Jones has noticed a similar trend at The Summer House. “Table settings with traditional warm gold and orange leaves, pumpkins and foliage are set off with a surprise of bright green or yellow,” she explains. Textures with variety include brightly colored woven placemats and napkin rings, or linen napkins with eyelash trim.

Layering is popular, too. Blending tall, brightly colored candlesticks with surrounding votives is one layout scheme Harllee has seen; Mantiques’ Shaw says glass hurricane lamps can add a unique touch, as can railroad lanterns. Silver ones go with red for Christmas, or blue for Chanukah, for instance.

Some tablescapes include vases or other containers of varying sizes and colors. Shaw observes that a blend of different metal or stoneware containers can create an eclectic centerpiece. A grouping of vintage ginger beer bottles in varying earth tones and different sized mouths, for instance, can make a charming set of vases that can hold buds as well as bigger floral arrangements. 

For these arrangements, says Harllee, orchids, cherry blossoms and quince blossoms mixed with colored autumn leaves are popular, as well as ferns in small tabletop vases. At The Summer House, creative magnolia stem arrangements have added to customers’ tablescapes; at Mantiques, feathers are popular.

Rustic tablescaping with a festive pop

Shaw says there are a number of ways to create an imaginative tablescape by using vintage items in unexpected ways.

For example, she says, a tall three-quart champagne bottle would make a good New Year’s centerpiece. “You could set it off with a small wreath of greenery around the top or the bottom,” she explains, “then incorporate crystal glassware with silver dishes, candle holders and balls around it.”

But smaller items can be eye-catching, too. Sports-related table accents could include vintage fishing lures; for a more Western or hunting-lodge look, Shaw recommends antler candelabras and/or brass horn candle holders for long, tapered candles.

For a rustic tablescape, a scale centerpiece with a black iron base and brass bowls could be set off with brightly colored fruit appropriate for the season. Silver plates placed together with copper pitchers or pots can also offer a rustic look. To refine the look, blend these with crystal glasses.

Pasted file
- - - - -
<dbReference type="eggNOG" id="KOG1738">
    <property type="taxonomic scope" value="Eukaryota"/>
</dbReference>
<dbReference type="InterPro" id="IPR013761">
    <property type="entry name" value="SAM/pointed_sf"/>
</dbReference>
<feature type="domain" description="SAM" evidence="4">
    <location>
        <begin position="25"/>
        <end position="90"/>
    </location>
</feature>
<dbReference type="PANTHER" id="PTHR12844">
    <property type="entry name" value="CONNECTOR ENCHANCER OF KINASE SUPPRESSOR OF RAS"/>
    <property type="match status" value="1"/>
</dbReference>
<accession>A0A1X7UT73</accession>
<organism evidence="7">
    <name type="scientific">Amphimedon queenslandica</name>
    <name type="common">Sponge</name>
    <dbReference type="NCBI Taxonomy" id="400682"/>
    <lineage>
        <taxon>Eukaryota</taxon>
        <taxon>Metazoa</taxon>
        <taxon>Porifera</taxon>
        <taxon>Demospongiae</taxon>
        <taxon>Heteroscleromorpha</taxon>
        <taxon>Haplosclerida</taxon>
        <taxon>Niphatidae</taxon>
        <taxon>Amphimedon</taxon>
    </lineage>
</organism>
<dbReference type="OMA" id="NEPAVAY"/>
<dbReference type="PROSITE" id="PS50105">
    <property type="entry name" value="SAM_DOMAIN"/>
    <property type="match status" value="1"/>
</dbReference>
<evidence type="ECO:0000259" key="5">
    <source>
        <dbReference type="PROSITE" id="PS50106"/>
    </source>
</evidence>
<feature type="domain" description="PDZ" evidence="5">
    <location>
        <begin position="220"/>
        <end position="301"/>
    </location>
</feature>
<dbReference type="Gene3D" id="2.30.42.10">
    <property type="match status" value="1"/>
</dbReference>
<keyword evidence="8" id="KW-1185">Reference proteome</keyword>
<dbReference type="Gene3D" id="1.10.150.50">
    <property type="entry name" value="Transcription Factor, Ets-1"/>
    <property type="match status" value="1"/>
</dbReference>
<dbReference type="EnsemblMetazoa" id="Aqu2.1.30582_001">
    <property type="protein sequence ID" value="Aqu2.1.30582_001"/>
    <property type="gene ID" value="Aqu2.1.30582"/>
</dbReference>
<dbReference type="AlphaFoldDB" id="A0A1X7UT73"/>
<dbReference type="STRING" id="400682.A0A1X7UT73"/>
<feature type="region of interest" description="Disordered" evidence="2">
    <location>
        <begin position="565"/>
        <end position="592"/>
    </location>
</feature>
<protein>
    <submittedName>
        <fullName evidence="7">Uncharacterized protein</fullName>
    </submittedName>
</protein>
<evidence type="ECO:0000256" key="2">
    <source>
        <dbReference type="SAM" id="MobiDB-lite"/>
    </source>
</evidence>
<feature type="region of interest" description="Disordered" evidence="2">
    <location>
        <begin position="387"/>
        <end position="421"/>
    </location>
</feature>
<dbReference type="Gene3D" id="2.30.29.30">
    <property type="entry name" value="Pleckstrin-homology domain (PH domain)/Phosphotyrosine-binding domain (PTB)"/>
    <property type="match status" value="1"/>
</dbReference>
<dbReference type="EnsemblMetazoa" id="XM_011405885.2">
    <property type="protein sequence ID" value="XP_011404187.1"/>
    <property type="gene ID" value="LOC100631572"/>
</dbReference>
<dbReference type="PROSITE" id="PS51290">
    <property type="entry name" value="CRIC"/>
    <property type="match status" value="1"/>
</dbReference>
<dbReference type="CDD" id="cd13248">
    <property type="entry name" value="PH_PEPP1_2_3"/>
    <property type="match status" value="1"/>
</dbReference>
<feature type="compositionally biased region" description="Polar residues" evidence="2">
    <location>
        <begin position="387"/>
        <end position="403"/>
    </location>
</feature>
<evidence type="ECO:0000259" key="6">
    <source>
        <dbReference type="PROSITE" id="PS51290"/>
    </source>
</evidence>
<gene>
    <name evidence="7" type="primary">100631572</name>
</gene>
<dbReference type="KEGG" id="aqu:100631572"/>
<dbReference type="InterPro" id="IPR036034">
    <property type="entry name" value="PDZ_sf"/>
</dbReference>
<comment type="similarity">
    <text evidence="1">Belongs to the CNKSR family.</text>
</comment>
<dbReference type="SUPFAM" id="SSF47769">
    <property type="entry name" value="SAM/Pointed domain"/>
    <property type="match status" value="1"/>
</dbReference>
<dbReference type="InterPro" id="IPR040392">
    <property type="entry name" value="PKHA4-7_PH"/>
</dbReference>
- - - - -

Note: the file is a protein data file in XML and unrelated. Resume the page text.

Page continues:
Some holiday entertaining could feature mountain, sports or period themes—or a blend, depending on the entertainer. For instance, a holiday party with a “Roaring 20s” period theme could include vintage leather and wooden sports equipment from that era.

Another idea, particularly for a bar area: a 1950s ice cream parlor featuring small bottles of Coca Cola on copper trays. Shaw says another touch could consist of vintage decanters shaped like soldiers or period cars.

Hang a circular antler chandelier over a holiday table, says Shaw, and you’ve got a piece that will look beautiful all year round—but can be enlivened with some festive greenery and other pieces, such as battery-powered LED fairy lights, to make it pop for the season.

In fact, says The Summer House’s Jones, greenery can play a festive role even if you decide not to have a holiday tree this year. “Trim the doors inside with garlands, and don’t forget to place aromatic candles, sprays and Fraser fir diffusers around,” she advises. “Close your eyes and think about walking in a pine forest and you'll think that you are there!”